Published on February 29th, 2016 | by The Editor0
The Smalls: Forever is a Long Time
The smalls: forever is a long time is a new film about the legendary Western Canadian musical icons the smalls, capturing their long-awaited reunion tour.
Forever whatever. Never say never. The door never fully closes. The smalls: forever is a long time is a testament to that sentiment.
The smalls were back, briefly in 2014, after a 10 year hiatus. They said, “Goodbye Forever” in 2001, bidding a decade of independent punk/metal dominance in the west adieu. In their absence it felt as though their legend and the musical myth only grew stronger. Their stamp on a whole generation of people that identified with their DIY prairie-stubborn music is indelible. The “Slight Return” reunion tour in 2014 allowed many fans to close the emotional loop, revisit their own memory triggers, and give new audiences a rare opportunity to see one of the greatest sounds and bands of the Canadian west one final time.
Filmmakers Trevor Smith and John Kerr, via Crowsnest Films, and an agile set of talented crew from Alberta shot a feature length documentary about the journey from rusty rehearsals and early Toronto jitters through to an inevitable teary farewell again in Edmonton. Both a loving smalls tribute and a current study of the complex act of looking back, the smalls: forever is a long time is itself touring the Canadian west in cinemas. And in true smalls’ fashion, the film team is doing it themselves as well. Fuck national distribution, fuck Toronto. Give ’em what they want. One town at a time.
John Kerr, one of the film’s producers and head of Crowsnest Films suggests:
“Toronto just doesn’t get it. I don’t know why, but they don’t. I think it goes beyond lyrics and music. There is a rural Western Canadian sensibility or something that the smalls are certainly dialed into and sometimes seem like they are channeling. Whatever it is, it seems to drop off the face of the earth somewhere just East of Thunder Bay or Sudbury and I think that for whatever reason, people in those parts of the country just don’t seem to relate to the smalls in the same way or identify with them and their music as strongly as do people of a certain generation from the West …. The smalls embody something uniquely Albertan or Western Canadian. There’s something distinctly rural and real and raw about their music. Nobody can quite put their finger on it. It’s not metal and it’s not punk and it’s not country, but it is at times each of those things and more. Really, it’s art. And it’s beautiful and truthful and unique. There was always an energy at their shows that was unmistakable. They built a fan base town by town. And now a lot of those kids that went to their shows back in the 90s have kids of their own and never will forget the experience the smalls gave them when they were young.”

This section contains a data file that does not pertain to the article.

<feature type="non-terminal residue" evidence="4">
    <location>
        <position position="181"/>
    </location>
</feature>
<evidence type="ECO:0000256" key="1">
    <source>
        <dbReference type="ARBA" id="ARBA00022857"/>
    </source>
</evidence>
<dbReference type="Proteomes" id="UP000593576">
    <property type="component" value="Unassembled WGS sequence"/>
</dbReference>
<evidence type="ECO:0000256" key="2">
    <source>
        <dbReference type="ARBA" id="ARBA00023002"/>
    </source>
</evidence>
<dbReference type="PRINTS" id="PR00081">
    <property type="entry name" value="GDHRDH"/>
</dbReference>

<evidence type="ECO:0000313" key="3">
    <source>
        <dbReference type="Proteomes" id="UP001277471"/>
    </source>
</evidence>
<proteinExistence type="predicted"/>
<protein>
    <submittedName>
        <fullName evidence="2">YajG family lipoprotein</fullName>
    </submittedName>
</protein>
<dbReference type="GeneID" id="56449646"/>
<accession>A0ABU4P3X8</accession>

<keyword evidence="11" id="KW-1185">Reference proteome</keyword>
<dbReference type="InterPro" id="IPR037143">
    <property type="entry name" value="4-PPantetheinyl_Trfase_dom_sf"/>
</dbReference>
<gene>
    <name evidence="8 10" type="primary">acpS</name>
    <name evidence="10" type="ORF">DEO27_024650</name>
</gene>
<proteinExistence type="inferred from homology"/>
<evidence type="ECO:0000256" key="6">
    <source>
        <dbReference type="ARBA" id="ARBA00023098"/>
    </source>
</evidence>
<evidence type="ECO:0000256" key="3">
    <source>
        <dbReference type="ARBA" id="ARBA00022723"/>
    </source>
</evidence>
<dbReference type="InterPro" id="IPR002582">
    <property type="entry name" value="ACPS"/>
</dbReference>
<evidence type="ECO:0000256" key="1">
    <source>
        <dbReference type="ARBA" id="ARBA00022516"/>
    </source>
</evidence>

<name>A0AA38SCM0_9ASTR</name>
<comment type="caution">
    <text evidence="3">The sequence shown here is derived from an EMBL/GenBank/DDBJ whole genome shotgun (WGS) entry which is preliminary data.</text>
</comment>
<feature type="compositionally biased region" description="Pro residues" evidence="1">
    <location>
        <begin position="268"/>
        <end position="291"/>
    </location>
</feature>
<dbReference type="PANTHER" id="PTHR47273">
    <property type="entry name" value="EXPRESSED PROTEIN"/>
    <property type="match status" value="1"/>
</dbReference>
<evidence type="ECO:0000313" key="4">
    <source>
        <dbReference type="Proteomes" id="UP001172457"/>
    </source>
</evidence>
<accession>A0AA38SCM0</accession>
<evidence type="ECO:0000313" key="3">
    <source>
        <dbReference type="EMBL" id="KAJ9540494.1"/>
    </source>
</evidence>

The film opens in Saskatoon at The Broadway March 4th for a week’s run. This is on the heels of a World Premiere at Calgary’s International Film Festival, a hometown celebration in Edmonton’s northwestfest, a carried over two week run in Calgary, a Nelson presentation by country star Corb Lund, Victoria’s Film Festival, and with the expectation of more dates in Regina, Winnipeg, Edmonton, Vancouver, Fernie and anywhere else an art house cinema is willing to risk it. It’s been a tough slog, but the filmmakers would have it no other way.
“At this point we are almost embracing the underdog profile,” says director Trevor Smith. “This Kickstarted and self-financed project is punching above its weight in theatres right now, and we are thrilled to finally find and cultivate our audience. Smalls fans are making a statement one more time— this shit matters to people. It’s the stuff of prairie legend. It defined many of us.”
As the film’s synopsis summarizes:
We all had a tour shirt. At least it seemed that way. That easily identifiable patch on either the crotch or across both breasts. That standard square logo you instantly recognized as the one and only, guaranteed to tear-your-face-off, unique, voice bending, galloping sound of time shifting riffs from the band known as the smalls. In a time before digital visibility and worldwide web accessibility, this band set the Canadian standard for excellence in rabid curiosity and enigmatic reputation. Who were these giants in winter boots and John Deere hats? Small town enigmas. Metal. Punk. Country. Jazz. One of a kind.
The smalls were a legendary musical phenomenon in western Canada. After saying Goodbye Forever, and 13 years apart, they reformed for one last redemptive tour—closing the loop internally as bandmates, estranged friends, and with their long-adoring fans. Forever is a long time after all. From rekindled beginnings to a sold-out tour coast to coast, this film explores the journey of memory, age, and power of music to erase the years for player and fan alike.
This documentary is really about the wisdom that comes with time, and the recognition that the “glory years” behind us are not to be lamented and missed, but in the case of the smalls — celebrated for the great accomplishments and wide spanning influence on a generation.
They mattered to tens of thousands of young, alienated western Canadian youth — particularly in smaller markets — and did it with accessible grace, attitude, and a stubborn DIY work ethic. This is not a story of failure and glass ceilings, but rather of great success and self-actualization.